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German artist came, saw, took photographs and deconstructed; The Welsh capital's hallowed icons receive a radical touch in a forthcoming exhibition.

Byline: Emily Lambert

HOW does a German artist see a Welsh city?

How does he view Cardiff?

Last year Thomas Kellner was commissioned by Ffotogallery as part of its ongoing project Dinas which aims to explore different facets of the city.

Kellner, who has been heavily influenced by the Cubist artists, has developed a significant reputation for his fragmented photographs of notable buildings and his iconoclastic images of the Eiffel tower in 1997 drawing international acclaim.

Since then, in his own highly personalised method of working, he has produced a growing body of photographs featuring iconic buildings from major cities around the world.

During his visit to Cardiff, Kellner photographed some of the city's most famous landmarks including the Millennium Stadium, Cardiff Castle, the City Hall and the National Museum.

Photographed using his idiosyncratic means, Kellner's Cardiff landmarks adopt a new life, changing radically from the symbols of institution and history into contorted, perhaps even absurd forms.

He said, 'Whenever I visit a foreign country I create my 'deconstructions' to say 'this is an over-photographed building - don't waste any more time or material on more and more pictures'.

'The contact print is central to my conceptual approach, symbolising the duration of time and a product of mass- photography. As seen on the contact sheet, one picture is taken after the other.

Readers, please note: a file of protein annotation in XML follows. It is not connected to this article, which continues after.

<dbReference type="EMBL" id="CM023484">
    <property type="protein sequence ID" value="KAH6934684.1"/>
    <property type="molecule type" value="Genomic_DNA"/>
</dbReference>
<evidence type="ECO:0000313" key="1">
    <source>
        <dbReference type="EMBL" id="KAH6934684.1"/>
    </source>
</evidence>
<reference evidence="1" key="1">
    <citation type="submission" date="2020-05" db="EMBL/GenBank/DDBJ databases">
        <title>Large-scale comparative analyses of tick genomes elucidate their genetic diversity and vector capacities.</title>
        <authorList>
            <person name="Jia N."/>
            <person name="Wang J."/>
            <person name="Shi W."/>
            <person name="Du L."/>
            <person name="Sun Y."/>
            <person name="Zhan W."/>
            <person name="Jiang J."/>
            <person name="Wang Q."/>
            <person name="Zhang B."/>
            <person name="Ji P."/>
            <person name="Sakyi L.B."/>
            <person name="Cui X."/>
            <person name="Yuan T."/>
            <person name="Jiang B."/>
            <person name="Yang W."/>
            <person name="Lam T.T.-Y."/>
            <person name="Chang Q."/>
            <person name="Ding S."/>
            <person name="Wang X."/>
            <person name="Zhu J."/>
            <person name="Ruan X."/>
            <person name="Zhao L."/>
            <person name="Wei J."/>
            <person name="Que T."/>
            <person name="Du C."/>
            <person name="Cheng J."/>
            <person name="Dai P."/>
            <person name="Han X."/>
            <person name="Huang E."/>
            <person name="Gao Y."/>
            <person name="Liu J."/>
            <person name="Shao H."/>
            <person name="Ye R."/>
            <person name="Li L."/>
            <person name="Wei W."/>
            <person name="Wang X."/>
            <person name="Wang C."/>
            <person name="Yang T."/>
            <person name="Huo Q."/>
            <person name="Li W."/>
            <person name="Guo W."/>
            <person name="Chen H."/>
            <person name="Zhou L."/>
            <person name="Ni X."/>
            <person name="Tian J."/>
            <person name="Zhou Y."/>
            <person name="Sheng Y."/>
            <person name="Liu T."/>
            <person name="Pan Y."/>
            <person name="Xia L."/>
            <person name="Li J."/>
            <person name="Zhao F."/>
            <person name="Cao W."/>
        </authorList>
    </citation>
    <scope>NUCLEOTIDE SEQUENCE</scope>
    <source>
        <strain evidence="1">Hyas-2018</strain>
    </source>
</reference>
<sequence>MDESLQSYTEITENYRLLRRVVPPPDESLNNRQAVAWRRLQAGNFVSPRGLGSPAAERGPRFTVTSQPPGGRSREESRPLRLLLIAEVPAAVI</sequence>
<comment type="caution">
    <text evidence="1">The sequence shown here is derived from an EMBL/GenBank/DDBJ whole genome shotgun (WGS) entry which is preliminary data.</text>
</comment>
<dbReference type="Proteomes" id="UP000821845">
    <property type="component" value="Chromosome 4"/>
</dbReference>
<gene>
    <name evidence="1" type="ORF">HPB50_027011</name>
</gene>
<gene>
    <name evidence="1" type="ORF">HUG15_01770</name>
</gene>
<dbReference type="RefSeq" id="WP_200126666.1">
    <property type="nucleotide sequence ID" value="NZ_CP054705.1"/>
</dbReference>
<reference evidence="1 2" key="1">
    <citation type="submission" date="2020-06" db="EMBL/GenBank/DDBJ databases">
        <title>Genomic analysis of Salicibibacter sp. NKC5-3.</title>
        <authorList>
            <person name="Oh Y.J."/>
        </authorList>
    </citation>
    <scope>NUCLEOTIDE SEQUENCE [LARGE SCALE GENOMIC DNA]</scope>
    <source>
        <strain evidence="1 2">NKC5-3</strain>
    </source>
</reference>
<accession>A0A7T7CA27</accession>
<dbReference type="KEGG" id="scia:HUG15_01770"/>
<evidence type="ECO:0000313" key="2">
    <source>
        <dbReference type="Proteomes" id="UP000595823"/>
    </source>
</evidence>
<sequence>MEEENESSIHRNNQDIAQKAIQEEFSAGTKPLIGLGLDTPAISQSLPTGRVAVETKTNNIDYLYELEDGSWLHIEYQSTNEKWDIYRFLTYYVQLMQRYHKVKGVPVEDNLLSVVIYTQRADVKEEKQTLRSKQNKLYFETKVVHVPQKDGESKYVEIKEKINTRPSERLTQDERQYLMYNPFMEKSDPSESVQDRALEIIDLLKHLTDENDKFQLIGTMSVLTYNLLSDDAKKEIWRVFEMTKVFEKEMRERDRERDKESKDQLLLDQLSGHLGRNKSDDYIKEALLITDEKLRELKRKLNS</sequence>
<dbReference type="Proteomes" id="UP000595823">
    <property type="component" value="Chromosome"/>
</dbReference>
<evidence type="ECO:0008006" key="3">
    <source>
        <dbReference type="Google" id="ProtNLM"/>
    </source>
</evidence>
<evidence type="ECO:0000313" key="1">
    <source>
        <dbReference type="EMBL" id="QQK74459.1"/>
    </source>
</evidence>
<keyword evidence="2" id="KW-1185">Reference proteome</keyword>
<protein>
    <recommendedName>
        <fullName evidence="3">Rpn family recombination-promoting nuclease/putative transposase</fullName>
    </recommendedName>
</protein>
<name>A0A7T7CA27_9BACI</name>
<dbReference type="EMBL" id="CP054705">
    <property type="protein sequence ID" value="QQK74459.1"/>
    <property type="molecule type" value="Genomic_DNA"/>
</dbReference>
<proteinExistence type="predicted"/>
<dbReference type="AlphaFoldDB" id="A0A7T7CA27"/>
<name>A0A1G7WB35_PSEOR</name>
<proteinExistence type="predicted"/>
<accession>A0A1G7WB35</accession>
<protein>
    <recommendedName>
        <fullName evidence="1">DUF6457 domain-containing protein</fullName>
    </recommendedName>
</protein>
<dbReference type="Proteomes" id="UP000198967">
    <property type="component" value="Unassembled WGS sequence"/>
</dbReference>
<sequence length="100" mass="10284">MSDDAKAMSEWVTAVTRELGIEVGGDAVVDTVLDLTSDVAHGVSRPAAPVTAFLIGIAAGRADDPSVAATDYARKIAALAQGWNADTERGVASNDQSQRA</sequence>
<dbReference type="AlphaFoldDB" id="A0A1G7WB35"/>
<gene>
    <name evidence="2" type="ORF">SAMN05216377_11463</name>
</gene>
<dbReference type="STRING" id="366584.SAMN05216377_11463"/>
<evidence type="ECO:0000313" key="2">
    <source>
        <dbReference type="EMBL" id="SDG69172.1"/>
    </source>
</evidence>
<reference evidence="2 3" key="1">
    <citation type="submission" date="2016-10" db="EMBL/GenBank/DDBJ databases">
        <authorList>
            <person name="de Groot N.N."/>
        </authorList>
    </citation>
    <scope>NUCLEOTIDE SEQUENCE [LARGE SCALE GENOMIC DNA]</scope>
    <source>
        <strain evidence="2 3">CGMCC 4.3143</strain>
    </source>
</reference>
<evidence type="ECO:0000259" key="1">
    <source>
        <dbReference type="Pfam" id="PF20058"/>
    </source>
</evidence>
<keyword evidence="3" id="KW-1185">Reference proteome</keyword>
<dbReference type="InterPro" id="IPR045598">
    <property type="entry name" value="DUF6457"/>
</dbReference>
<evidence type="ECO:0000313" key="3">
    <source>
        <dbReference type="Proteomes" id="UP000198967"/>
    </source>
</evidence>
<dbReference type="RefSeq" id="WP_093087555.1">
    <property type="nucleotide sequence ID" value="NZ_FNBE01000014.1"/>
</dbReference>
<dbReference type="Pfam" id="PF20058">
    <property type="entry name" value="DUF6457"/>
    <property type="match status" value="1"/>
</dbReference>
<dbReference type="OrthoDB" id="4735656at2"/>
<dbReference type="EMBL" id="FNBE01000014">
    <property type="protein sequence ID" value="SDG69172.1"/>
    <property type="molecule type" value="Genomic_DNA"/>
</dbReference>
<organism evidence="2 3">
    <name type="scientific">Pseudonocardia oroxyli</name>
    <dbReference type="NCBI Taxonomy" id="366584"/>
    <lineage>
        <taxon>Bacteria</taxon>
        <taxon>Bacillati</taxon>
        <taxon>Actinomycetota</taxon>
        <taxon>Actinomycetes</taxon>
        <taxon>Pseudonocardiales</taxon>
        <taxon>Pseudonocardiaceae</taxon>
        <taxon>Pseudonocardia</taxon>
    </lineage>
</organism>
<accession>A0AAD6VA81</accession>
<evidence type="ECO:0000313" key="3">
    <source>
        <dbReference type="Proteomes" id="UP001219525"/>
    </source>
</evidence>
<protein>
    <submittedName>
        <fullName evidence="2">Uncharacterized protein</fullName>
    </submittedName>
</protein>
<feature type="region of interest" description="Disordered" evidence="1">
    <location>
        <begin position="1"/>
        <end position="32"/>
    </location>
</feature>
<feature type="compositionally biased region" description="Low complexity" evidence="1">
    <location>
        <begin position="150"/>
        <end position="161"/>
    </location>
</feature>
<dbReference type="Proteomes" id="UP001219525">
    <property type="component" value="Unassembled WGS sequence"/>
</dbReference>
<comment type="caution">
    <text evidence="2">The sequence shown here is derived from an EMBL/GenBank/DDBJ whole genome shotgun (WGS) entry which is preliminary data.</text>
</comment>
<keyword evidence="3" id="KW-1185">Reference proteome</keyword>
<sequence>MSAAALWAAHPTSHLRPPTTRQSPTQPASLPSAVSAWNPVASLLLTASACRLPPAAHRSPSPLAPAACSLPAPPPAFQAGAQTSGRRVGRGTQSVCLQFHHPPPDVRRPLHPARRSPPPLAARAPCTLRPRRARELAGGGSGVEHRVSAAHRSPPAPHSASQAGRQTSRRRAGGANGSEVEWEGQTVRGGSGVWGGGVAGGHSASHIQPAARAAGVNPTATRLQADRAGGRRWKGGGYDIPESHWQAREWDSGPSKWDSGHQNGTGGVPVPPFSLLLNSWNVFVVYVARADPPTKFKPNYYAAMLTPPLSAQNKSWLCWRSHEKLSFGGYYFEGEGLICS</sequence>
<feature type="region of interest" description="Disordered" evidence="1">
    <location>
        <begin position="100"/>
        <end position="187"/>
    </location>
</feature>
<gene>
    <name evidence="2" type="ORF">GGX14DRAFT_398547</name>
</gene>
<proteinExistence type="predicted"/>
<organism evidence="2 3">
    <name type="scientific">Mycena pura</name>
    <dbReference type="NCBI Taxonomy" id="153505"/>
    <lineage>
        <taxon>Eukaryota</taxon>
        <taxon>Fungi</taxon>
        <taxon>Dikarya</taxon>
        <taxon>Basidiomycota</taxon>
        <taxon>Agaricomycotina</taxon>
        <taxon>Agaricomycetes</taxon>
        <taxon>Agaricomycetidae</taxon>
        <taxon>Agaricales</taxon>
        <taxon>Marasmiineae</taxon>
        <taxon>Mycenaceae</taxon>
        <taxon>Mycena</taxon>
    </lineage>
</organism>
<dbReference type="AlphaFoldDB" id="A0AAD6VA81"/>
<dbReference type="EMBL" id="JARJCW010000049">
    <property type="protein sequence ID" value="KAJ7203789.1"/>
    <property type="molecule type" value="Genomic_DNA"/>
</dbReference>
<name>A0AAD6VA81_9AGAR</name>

'There is no fakery, each work is planned and organised just like a cubist picture,' Kellner said.

Looking at these images allows us to erase the stereotypes in our minds and re-examine and question what these fragments of familiar buildings mean to us.

We are forced to scrutinise, with greater depth each building - an act which, through familiarity, we may not have previously allowed our eyes to do.

The basic rhetoric means of his giant photographs are fragmentation, cuts, interrupted editing.

With an almost Fun House fragmentation to the work, Kellner captures structural details in ways that evoke intervals, gaps and distance between a building's constituent parts.

His pictures reveal the illusory nature of the idea that movement might be reconstructed through motionless cuts.

And that buildings, for all their steely stances, can be temporary.

The exhibition, which places Wales and its capital city firmly on the international architectural map, also features key buildings from other European and American cities, is accompanied by a hardback book, produced with support from Cardiff 2008, the body set up to promote Cardiff's now unsuccessful bid for Capital of Culture in 2008.

Ozymandias is Kellner's second monograph and includes an illuminating text by AD Coleman, one of the most influential and imaginative international writers on photography.

In his essay, Structure Implies and Movement Possesses, Coleman finds precedents in popular culture which parallel the comedy of Kellner's playful works, and in a much more sinister context, considers the artist's work against the backdrop of the collapse of the World Trade Centre's Twin Towers.

It is this ability for Kellner's studies of man-made structures to exude multiple imaginings that ultimately makes his oeuvre so compelling.

His striking image of Cardiff City Hall is now displayed on a massive hoarding at Roald Dahl Plass in Cardiff Bay.

Thomas Kellner - Ozymandias can be seen at Ffotogallery at Turner House, Penarth from September 27 to November 9
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Copyright 2003 Gale, Cengage Learning. All rights reserved.

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Title Annotation:Features
Publication:Western Mail (Cardiff, Wales)
Date:Aug 23, 2003
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